Tom Brakke (Research Puzzle): A heavily-analyzed, globally-traded commodity can go down fifty percent in response to relatively modest changes in fundamentals.  Therefore, you might want to take the predictions you hear and the models you rely upon with a grain truckload of salt.

Stephen Weiss (Short Hills Capital): terrorists don’t respect copyright or trademark laws as Isis Pharmaceuticals found out.  [Ha ha - is ISIS going to change its name?]


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2015 – Biotech Fever

Reminder: Pharmboy is available to chat with Members, comments are found below each post.

PSW Members – well, what a year for biotechs!   The Biotech Index (IBB) is up a whopping 40%, beating the S&P hands down!  The healthcare sector has had a number of high flying IPOs, and beat the Tech Sector in total nubmer of IPOs in the past 12 months.  What could go wrong?

Phil has given his Secret Santa Inflation Hedges for 2015, and since I have been trying to keep my head above water between work, PSW, and baseball with my boys…it is time that something is put together for PSW on biotechs in 2015.

Cancer and fibrosis remain two of the hottest areas for VC backed biotechs to invest their monies.  A number of companies have gone IPO which have drugs/technologies that fight cancer, including JUNO Therapeutics (JUNO), Bellicum Pharmaceuticals (BLCM), Kite (KITE), Immune Design (IMDZ) in 2014.  On the other side, fibrosis can be a side effect of cancer as well as involved in a host of other diseases (IPF, NASH).  Fibrosis is less understood, and therefore can be harder to treat, and yet a number of high flying companies have been bought due to their drugs (GILD buying Arresto, Roche buying Intermune), and therefore fibrosis remains a very hot area.  One company in this space that just IPO'd is Fibrogen (FGEN). 

Cancer Company to Consider

JUNO Therapeutics (JUNO): Juno was founded on the backs of cancer researchers at Fred Hutchinson Cancer Research Center, Memorial Sloan-Kettering Cancer Center and Seattle Children’s Research Institute.  With more than $300M in funding, the stock IPO'd at 45% above its original midpoint, making it the year's second highest premium behind Castlight Health.  The company raised $265 million, giving it a >$2 billion valuation.  This made it the largest biotech IPO in at least 15 years both by deal size and market cap.  What Dendreon could have done had it picked the right cancer to use its techology!

JUNO's technology is chimeric antigen receptor, or CAR-t for short.  CAR-t technology is where the persons own T-cells (a white blood cell) are harvested and modified to fight cancer cells.  The technology has tested positive early…
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Phil on Oil, Russia, the Fed, and the Trade of the Year

Must See: Phil visits with Money Talk's Kim Parlee on Business News Network. In this great interview, Phil talks about his target price range for oil and presents an options trade idea that he is calling the "Trade of 2015."    

?

Click on the links:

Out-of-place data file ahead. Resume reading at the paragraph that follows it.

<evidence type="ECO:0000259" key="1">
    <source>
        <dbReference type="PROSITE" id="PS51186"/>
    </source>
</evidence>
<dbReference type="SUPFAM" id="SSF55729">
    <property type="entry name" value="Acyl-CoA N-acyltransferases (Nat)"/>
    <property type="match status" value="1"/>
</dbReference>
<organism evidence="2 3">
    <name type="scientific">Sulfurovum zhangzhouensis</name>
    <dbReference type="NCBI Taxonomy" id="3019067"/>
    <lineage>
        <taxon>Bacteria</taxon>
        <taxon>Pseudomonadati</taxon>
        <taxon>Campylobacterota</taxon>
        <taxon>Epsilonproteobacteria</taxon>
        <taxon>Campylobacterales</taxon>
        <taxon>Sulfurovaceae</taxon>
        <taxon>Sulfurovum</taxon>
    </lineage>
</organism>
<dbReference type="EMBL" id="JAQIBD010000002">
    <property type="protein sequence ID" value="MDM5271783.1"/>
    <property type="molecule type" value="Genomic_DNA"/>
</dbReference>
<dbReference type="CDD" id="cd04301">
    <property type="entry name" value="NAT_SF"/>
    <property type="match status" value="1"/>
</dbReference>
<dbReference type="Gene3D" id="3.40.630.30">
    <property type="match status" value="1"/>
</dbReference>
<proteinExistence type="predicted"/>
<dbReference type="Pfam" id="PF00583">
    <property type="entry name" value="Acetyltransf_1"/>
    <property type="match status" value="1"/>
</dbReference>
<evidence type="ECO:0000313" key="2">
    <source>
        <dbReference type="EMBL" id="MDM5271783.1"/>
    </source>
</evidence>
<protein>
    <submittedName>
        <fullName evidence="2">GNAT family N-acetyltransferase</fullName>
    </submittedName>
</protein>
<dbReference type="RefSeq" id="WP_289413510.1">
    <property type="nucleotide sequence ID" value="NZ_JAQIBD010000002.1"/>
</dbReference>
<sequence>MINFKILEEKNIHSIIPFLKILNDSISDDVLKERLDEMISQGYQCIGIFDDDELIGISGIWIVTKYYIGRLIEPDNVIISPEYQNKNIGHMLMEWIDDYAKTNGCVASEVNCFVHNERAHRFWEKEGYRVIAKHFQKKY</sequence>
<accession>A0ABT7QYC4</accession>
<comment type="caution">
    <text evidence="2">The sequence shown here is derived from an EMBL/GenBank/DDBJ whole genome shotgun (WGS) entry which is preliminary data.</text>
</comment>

Segment 1 (Oil, Russia, and the Fed) : http://www.bnn.ca/Shows/Money-Talk.aspx?vid=515921

Segment 2 (Trade of the Year 2015) : http://www.bnn.ca/Shows/Money-Talk.aspx?vid=516607

In segment 2, Phil introduces the trade of the year for 2015 and discusses the strategy of "being the house." (See also "Be the House – Not the Gambler.")  

 





Oil, Employment, and Growth

Thoughts from the Frontline: Oil, Employment, and Growth

By John Mauldin

Last week we started a series of letters on the topics I think we need to research in depth as we try to peer into the future and think about how 2015 will unfold. In forecasting US growth, I wrote that we really need to understand the relationships between the boom in energy production on the one hand and employment and overall growth in the US on the other. The old saw that falling oil prices are like a tax cut and are thus a net benefit to the US economy and consumers is not altogether clear to me. I certainly hope the net effect will be positive, but hope is not a realistic basis for a forecast. Let’s go back to two paragraphs I wrote last week:

Texas has been home to 40% of all new jobs created since June 2009. In 2013, the city of Houston had more housing starts than all of California. Much, though not all, of that growth is due directly to oil. Estimates are that 35–40% of total capital expenditure growth is related to energy. But it’s no secret that not only will energy-related capital expenditures not grow next year, they are likely to drop significantly. The news is full of stories about companies slashing their production budgets. This means lower employment, with all of the knock-on effects.

Lacy Hunt and I were talking yesterday about Texas and the oil industry. We have both lived through five periods of boom and bust, although I can only really remember three. This is a movie we’ve seen before, and we know how it ends. Texas Gov. Rick Perry has remarkable timing, slipping out the door to let new governor Greg Abbott to take over just in time to oversee rising unemployment in Texas. The good news for the rest of the country is that in prior Texas recessions the rest of the country has not been dragged down. But energy is not just a Texas and Louisiana story anymore. I will be looking for research as to how much energy development has contributed to growth and employment in the US.